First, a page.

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A not so small victory for me.

Sep 19, 2010 - 4 comments
Tags:

papillary

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follucar variant papilary car

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Hashimoto's Syndrom

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Hashimoto

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Thyroid

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PCOS Thyroid

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Cancer

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Fine Needle Biopsy

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thyroidectomy

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Depression

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major depressive disorder



A not so small victory for me.

For the last decade, I slowly slipped into becoming a bit of a mysophobe, or germaphobe. I am still the mom with the hand sanitizer, and Lysol can in her purse. If you coughed, I would leave the area. If I could not leave the area, then I would make an invisible six foot perimeter which you would not be allowed to enter. Being diagnosed with bronchitis, pneumonia every year, sometimes multiple times a year will do that to a person. Intermittent bouts of vertigo, tinnitus, migraines and other types of illness drove me to fear many things.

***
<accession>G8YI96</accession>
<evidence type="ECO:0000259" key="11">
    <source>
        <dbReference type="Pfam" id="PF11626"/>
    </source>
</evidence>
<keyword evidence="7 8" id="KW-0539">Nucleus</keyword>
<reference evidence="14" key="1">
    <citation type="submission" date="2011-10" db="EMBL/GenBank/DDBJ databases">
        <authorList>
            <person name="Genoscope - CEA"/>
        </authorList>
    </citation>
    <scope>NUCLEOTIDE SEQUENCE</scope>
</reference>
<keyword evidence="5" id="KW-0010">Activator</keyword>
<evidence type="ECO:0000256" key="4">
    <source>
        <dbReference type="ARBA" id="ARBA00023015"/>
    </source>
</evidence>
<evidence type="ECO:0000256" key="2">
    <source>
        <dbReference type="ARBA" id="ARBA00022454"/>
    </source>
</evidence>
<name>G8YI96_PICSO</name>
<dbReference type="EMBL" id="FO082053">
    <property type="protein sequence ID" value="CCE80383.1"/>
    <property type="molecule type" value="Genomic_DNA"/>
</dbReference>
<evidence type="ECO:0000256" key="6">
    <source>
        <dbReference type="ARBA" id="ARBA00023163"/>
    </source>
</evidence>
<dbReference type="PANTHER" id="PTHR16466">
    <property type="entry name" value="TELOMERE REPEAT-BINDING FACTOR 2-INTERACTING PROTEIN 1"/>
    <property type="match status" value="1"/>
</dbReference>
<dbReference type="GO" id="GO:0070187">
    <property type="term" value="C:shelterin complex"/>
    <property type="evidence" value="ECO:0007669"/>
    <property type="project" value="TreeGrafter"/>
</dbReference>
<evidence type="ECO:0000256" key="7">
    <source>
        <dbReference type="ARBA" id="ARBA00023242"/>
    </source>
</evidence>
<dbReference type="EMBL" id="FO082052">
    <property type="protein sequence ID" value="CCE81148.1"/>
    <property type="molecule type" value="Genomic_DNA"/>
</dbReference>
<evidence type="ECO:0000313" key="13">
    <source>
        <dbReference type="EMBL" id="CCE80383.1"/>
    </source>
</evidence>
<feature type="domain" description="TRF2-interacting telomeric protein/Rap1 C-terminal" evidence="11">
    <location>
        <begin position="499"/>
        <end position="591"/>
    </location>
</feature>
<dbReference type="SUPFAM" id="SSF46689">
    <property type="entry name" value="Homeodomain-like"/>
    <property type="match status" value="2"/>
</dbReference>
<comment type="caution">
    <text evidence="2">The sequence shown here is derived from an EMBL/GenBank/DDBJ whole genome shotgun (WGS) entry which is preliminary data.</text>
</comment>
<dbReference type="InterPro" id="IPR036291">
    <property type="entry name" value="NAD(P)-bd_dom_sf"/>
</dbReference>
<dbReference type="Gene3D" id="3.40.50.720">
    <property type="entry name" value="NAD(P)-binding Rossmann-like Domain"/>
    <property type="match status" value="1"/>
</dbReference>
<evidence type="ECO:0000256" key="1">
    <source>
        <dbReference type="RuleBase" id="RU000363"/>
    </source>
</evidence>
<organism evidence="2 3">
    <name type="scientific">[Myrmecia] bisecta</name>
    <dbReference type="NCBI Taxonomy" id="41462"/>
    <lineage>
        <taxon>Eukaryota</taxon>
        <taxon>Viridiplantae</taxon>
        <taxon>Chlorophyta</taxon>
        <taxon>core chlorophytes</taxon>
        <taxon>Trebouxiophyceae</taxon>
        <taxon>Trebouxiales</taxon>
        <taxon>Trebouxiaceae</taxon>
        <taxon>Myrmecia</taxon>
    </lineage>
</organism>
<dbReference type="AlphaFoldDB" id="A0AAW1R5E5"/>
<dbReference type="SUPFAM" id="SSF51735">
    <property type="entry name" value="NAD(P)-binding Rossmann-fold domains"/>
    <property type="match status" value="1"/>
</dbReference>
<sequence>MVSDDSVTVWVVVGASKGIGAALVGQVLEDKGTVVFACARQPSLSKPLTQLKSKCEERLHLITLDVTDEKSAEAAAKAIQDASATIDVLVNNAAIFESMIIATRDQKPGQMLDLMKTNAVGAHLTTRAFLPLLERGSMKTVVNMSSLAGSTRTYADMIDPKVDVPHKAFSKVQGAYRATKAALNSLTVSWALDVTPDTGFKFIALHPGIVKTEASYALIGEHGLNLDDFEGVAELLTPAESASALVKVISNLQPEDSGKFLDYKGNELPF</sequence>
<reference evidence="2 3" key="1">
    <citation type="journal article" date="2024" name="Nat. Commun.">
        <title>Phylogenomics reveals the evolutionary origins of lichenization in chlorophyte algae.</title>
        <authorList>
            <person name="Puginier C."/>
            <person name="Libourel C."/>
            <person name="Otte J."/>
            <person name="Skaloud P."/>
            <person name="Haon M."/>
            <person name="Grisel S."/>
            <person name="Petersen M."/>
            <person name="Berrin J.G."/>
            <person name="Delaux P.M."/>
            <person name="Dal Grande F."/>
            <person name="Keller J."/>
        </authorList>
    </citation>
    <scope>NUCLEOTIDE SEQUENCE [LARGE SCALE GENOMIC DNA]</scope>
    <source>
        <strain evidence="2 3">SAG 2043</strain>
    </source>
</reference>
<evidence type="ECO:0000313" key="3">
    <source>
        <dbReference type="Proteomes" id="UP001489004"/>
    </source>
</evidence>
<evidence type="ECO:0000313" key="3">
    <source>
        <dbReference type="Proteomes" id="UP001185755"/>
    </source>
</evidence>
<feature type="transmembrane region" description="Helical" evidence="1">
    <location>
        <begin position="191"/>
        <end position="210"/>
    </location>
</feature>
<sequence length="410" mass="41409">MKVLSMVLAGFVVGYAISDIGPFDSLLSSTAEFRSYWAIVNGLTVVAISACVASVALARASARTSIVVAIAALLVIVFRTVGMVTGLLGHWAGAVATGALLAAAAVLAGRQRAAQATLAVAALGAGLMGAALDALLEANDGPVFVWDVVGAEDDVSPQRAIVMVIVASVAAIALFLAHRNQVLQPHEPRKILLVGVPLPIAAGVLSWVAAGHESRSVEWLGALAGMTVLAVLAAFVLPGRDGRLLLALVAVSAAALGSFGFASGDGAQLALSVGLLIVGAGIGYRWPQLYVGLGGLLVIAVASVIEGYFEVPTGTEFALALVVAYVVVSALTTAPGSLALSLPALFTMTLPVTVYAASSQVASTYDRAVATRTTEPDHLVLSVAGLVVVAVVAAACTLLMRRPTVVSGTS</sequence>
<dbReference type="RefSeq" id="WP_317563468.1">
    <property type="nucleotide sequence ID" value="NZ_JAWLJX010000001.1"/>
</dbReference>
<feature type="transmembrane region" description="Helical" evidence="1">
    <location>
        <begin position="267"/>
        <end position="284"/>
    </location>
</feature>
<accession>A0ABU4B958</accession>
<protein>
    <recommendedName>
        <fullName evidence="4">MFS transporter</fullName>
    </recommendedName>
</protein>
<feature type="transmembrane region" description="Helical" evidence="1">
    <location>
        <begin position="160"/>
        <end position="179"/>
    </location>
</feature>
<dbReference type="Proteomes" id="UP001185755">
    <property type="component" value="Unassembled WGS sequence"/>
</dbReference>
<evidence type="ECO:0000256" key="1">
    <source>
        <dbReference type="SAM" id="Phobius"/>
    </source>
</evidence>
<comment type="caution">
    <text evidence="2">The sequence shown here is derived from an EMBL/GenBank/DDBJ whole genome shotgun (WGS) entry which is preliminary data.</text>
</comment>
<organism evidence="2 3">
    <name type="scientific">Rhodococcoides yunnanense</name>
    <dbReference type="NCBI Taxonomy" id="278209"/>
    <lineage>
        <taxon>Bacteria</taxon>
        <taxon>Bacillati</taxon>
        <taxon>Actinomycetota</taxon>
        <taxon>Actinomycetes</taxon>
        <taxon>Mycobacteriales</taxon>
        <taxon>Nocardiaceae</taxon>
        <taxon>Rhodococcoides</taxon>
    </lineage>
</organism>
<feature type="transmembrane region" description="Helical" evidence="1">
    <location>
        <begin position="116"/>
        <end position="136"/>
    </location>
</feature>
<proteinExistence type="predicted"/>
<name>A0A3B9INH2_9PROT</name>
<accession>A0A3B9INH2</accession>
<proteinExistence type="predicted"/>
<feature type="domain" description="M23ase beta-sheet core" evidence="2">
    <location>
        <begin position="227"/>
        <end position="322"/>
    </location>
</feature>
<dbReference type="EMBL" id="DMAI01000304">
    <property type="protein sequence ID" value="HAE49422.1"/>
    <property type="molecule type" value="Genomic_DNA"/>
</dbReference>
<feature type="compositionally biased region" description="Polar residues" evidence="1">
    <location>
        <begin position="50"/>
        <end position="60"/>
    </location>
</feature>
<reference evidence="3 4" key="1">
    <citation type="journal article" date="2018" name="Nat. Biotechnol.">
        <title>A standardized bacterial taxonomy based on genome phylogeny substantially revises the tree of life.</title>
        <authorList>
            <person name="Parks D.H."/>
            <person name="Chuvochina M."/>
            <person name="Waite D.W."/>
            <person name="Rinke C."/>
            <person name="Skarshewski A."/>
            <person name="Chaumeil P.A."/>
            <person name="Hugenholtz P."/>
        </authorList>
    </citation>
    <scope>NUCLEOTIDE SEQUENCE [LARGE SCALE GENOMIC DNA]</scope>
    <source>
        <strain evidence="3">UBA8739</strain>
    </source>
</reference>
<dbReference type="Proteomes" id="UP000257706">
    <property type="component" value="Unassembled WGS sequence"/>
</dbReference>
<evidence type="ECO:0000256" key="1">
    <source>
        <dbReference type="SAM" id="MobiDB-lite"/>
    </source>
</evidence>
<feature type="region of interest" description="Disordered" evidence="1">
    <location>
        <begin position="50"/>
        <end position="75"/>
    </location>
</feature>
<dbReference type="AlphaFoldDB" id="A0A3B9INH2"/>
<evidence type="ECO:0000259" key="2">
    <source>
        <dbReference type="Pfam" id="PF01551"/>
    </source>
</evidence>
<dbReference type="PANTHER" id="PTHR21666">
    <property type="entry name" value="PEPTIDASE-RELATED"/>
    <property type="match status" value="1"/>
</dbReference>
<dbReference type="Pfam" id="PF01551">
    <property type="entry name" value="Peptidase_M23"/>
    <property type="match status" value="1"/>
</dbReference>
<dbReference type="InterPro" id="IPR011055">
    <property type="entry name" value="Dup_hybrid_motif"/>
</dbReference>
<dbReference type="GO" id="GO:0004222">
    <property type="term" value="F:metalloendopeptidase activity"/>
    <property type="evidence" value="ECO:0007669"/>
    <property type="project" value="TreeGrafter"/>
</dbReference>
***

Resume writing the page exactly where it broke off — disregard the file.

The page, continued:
If my children got sick...I knew I had two, maybe three days at best before it would soon envelop me. After I had my last baby, I had to have my gallbladder removed. My last pregnancy ended, in a miscarriage. My husband fought cancer, while I cheered him on, after a year long battle, he won. I'm the sole bread winner for our family while he fights to regain his health. We soon realized our two year old son was showing language delays, some are asking if he is Autistic. By now my teenage daughter loathes my very presence, is skipping school and smoking pot daily. During this same time, I lose my sweet grandmother, and I slip slowly into a nervous breakdown.

I felt as if I was falling apart, and some how, no one but me could see it. Doctors always just patched me up, and sent me home. Antibiotics were my salvation. I was judged by so many. Well you should eat better, exercise more, do this less, more of that...you should take better care of yourself. Judged even by the doctor who scoffed at my blood test and said, "Wow you blood counts were so bad I would think you to be a cancer patient." I was sent home with a nice antibiotic Z pack for 10 days. A few months later, I'd be back again, sick again...